The life and times of Kenya’s most outspoken First Lady Lucy Kibaki

Former president Mwai Kibaki with his wife Lucy. (PHOTO: FILE/ STANDARD)

State House became a very small place when she was upset.

But those who knew Lucy Kibaki describe her as one of the most passionate women on issues family and children.

She was also described as motherly, and would often listen very attentively to those she admired.

Lucy will be also be remembered as a great champion in the war against the HIV pandemic during Kibaki's time at the helm. She is also the most outspoken first lady that Kenya has had so far.

In May 2003, she asked the Government to come up with a legislation against doctors who do not reveal patient's HIV status to their spouses. She said the anomaly had contributed to the spread of the killer disease.

In September that year, the mother of four began a countrywide tour to assess first-hand the impact of the HIV pandemic in the country.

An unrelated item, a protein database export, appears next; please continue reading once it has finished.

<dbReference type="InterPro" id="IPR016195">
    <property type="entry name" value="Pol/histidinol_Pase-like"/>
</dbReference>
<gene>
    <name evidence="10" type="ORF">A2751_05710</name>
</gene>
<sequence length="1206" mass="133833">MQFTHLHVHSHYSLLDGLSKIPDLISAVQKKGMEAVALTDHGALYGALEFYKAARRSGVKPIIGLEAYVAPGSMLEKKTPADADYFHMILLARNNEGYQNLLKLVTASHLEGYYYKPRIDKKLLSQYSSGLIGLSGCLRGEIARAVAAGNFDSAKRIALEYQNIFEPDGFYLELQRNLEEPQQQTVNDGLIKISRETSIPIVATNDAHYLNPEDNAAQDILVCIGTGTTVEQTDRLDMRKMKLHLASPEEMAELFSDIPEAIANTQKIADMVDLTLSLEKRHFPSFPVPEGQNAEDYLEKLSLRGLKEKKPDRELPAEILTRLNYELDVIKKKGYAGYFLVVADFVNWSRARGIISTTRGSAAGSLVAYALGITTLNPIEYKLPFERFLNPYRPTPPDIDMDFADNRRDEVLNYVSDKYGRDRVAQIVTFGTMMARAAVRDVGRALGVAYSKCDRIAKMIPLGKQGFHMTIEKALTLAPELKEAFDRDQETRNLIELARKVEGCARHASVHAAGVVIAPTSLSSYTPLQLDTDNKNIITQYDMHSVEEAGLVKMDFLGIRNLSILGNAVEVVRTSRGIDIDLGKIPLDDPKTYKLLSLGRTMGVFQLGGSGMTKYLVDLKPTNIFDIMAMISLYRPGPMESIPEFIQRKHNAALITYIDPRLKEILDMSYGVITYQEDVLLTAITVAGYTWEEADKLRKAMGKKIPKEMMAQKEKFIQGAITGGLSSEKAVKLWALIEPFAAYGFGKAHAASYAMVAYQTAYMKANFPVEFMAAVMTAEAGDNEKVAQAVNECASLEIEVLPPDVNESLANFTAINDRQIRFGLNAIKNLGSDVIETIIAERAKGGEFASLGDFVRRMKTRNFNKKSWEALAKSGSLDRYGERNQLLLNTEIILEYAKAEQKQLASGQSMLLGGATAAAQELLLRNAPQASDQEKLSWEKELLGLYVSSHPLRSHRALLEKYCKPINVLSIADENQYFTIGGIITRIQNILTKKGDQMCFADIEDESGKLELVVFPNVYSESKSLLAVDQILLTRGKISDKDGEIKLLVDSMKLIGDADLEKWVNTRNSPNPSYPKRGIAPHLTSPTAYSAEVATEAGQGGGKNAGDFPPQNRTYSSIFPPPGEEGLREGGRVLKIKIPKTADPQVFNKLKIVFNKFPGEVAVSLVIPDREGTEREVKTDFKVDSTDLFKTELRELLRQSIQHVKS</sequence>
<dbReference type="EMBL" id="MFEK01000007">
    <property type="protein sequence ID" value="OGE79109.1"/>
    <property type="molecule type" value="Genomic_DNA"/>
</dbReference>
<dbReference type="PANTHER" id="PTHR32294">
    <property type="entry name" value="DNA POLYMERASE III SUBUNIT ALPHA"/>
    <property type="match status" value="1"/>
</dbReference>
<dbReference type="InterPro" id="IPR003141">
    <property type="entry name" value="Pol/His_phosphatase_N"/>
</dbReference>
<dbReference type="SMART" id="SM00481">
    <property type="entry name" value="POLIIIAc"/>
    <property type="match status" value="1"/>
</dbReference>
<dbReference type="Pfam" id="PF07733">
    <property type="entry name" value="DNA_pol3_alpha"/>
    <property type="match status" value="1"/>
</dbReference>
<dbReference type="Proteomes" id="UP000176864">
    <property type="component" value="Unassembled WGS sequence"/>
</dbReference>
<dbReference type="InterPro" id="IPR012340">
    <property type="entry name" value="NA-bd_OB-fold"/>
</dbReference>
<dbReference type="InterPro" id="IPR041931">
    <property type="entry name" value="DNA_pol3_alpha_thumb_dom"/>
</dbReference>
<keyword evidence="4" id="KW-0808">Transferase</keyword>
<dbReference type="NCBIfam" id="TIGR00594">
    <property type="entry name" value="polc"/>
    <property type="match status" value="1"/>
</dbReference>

Her other major concern was the plight of children. Mama Lucy often expressed concern over millions of children who languished in poverty.

Perhaps touched by the reality of what she saw having been a teacher in her earlier life, Lucy asked those in charge to take issues concerning children seriously.

She noted that nearly half of the 16.2 million children in the country lived below the poverty line.

Snubbed Keriri

She strongly defended what she believed in and would trample on anyone who stood on her way.

This played out in December 2003 when she kicked out the then State House boss Matere Keriri.